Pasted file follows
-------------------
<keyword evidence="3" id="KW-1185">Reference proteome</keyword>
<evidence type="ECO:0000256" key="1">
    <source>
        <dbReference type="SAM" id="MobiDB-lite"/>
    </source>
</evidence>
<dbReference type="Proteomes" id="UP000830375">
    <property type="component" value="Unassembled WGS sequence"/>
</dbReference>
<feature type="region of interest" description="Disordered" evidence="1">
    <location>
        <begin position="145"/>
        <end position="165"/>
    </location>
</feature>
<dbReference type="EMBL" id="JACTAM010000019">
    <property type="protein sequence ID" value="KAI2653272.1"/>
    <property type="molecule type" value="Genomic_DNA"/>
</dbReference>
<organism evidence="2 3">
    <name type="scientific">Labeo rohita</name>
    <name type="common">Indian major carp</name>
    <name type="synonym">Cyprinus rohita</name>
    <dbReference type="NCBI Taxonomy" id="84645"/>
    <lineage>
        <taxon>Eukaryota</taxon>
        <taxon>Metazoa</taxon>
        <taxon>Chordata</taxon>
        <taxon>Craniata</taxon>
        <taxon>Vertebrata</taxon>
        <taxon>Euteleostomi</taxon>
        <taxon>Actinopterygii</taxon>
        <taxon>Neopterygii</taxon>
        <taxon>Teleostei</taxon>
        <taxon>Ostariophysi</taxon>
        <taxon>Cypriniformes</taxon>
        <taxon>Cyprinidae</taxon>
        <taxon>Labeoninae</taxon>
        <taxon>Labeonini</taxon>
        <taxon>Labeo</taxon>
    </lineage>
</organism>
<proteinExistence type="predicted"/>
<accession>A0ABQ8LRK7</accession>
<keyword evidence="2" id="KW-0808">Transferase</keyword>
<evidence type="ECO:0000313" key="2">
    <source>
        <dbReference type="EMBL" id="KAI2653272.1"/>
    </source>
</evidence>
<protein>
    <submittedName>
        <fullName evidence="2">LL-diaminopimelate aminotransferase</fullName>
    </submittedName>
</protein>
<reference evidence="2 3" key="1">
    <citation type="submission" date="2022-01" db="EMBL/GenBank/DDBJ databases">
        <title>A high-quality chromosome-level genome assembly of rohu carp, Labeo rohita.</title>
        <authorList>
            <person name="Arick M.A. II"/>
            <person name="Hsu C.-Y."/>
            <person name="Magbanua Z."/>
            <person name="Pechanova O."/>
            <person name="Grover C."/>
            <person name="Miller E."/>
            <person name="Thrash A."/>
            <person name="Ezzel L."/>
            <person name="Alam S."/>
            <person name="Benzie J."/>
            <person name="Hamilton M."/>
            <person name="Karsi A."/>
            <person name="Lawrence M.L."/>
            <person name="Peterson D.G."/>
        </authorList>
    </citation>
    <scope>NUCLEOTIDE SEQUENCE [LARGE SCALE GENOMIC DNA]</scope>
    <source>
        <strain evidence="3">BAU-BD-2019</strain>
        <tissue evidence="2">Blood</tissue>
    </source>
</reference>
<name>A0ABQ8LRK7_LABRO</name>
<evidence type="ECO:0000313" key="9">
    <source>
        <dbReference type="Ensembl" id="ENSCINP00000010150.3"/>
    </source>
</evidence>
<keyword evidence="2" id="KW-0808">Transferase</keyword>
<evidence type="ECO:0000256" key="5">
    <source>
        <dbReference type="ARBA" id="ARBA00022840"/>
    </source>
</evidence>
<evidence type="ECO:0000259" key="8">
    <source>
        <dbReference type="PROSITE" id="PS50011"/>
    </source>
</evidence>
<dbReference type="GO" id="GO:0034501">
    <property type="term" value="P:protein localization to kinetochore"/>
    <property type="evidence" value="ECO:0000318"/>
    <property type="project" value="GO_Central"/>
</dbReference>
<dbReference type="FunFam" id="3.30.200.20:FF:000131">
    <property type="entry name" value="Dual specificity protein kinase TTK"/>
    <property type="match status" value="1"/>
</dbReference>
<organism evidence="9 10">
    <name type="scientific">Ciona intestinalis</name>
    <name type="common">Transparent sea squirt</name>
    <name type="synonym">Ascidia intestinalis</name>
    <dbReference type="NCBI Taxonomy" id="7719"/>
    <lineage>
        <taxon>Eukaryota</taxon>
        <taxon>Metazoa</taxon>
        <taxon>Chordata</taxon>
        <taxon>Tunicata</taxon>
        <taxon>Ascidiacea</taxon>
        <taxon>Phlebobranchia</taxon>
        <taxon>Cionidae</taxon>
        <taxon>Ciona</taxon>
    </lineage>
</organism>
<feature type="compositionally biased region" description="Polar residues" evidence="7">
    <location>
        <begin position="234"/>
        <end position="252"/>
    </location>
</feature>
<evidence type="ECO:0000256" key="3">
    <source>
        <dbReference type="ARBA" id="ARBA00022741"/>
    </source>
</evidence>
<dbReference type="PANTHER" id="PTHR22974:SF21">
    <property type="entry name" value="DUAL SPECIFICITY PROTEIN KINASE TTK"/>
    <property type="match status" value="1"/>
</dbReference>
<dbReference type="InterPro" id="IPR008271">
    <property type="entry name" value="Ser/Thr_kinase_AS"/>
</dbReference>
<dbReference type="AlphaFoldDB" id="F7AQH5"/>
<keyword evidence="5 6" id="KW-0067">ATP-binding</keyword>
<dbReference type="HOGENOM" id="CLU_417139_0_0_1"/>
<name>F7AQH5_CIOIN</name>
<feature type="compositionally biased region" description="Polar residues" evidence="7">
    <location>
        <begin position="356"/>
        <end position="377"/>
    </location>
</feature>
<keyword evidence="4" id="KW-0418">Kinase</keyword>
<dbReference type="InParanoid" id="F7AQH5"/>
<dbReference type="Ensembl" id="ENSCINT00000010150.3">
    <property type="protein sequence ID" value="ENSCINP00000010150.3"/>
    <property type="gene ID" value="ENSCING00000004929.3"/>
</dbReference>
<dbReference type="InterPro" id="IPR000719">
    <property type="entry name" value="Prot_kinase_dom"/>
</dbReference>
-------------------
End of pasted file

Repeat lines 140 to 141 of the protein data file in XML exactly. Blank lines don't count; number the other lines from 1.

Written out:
    <property type="entry name" value="Ser/Thr_kinase_AS"/>
</dbReference>